The flip side, according to Odom, players now know that they'll be on the floor for extended minutes. Gardner wasn't expected to be in the mix, but he has earned his time and understands his role. The same is now finally true for McKinney and Conley. Both players were still trying to find themselves as they flirted with different positions.

Regardless of the coincidence, Missouri turned its season around. And now, with players understanding their roles and getting plenty of minutes to produce, wins at Kansas State and Texas Tech, not to mention at home against Kansas, are each attainable.

Win all three and the Tigers are a lock to get into the Dance.

Lose just once, and Mizzou remains on the bubble -- but in very good shape to get a bid, regardless of what happens in the Big 12 tournament.

"I feel like we've got new life, that we've been coming together for some time," Johnson said. "People only remember what you did in March, but we don't have a short-term memory. We remember in this locker room this whole season."

"We never doubted ourselves," Paulding said. "But it's still up in the air for us. This would be more satisfying if we could get in after what we went through. We'll still be pretty dangerous if we find our potential. As long as we continue to get better, the sky's the limit for us."

All eight of 'em.

What else we're hearing ...
At Gonzaga ... Coach Mark Few wants to make it clear: he doesn't expect nor is he demanding the Bulldogs get a No. 1 seed. He told ESPN.com Friday that if the Bulldogs went undefeated in the WCC regular season and then won the WCC conference tournament, the Bulldogs should be considered for a No. 1, but didn't necessarily deserve one. Few said there is a perception that he is demanding the Bulldogs be tabbed as a No. 1 seed. "We really have taken the attitude this year that we don't care what seed we are," Few said. "We'll go play anybody. It doesn't matter."

At St. John's ... News that the Red Storm are focusing in on Georgia Tech's Paul Hewitt and Providence's Tim Welsh shouldn't come as a shock. These have been the two top names for months. It has been reported here in the past, and it's worth repeating, that Hewitt is extremely happy in Atlanta. Georgia Tech athletic director Dave Braine gave Hewitt an extension after each of the past three seasons. His family enjoys Atlanta and Georgia Tech is a top-half ACC team for the foreseeable future. It would make no sense, regardless of the personal ties to New York, for Hewitt to go to a school at the bottom of the Big East and to work for people that have shown a tendency to react quickly to any duress. Meanwhile, Welsh will listen but he's also in a good situation with his relationship with his athletic director Bob Driscoll. Welsh is from New York, but would be more inclined to stay in Providence and wait for a big-time job at a football power. If Welsh were enticed by St. John's, Providence would be foolish to pass on assistant Steve DeMeo. Pittsburgh is proving that a trusted assistant (Jamie Dixon) is a legitimate successor to a departed head coach.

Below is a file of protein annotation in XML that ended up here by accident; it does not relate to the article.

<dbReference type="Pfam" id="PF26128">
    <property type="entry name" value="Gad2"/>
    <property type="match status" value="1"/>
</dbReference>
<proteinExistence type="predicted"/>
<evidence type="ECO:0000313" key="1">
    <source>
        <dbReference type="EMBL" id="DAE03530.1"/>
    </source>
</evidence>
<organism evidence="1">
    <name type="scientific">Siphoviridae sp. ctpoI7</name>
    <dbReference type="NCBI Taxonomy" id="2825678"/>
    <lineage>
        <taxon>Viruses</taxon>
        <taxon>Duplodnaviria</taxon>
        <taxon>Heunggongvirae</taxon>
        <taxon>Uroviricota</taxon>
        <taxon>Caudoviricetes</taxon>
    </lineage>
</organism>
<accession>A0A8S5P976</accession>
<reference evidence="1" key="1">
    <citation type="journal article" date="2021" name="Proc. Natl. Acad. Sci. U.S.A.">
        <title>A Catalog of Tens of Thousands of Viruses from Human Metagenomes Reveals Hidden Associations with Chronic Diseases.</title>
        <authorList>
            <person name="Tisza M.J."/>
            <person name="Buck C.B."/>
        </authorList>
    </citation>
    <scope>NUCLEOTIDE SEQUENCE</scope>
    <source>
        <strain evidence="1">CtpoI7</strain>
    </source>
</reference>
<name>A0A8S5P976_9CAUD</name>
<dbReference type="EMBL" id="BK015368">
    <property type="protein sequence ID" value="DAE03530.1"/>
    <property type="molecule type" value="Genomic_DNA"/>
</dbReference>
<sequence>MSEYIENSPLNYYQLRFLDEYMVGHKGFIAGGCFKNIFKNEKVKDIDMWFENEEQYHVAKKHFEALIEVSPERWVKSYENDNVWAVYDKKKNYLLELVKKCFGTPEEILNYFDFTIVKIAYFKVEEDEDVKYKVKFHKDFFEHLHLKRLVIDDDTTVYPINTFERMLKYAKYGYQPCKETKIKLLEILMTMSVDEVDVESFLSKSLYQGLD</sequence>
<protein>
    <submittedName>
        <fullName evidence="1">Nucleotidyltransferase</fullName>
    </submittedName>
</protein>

On Cincinnati ... The Bearcats' staff isn't closing the door on a Robert Whaley return, but it does seem unlikely this season. The assistants never say never when it comes to Bob Huggins having a change of heart. But they don't see Whaley buying into Huggins' demands. Whaley wasn't the same after a knee injury sidelined him in December. The expectation was that he would return sooner, but his rehab went slower than the staff expected. Whaley could have been the Bearcats' most talented frontcourt player. But now he might end up declaring for the NBA draft.

On scheduling ... The Mountain West and ESPN are discussing changing Big Monday in 2005. The MWC is looking at getting rid of a Saturday-Monday format. If that's the case, ESPN may eliminate the midnight ET tipoff game on Big Monday. The current MWC games on Big Monday start at 10 p.m. local time, a tip time that has been an issue. ... Providence and Michigan State are two of the teams being discussed as possible teams in the BB&T Classic next year, with Maryland and George Washington. Providence, like Saint Joseph's this season, is starting to get plenty of calls for made-for-TV events with the expectation that Ryan Gomes will return for his senior season. Saint Joseph's is playing at Kansas next season. Kansas will return the game by playing the Hawks in the 2005-06 Jimmy V Classic in New York.

Andy Katz is a senior writer at ESPN.com. His Weekly Word on college basketball is updated Fridays throughout the year.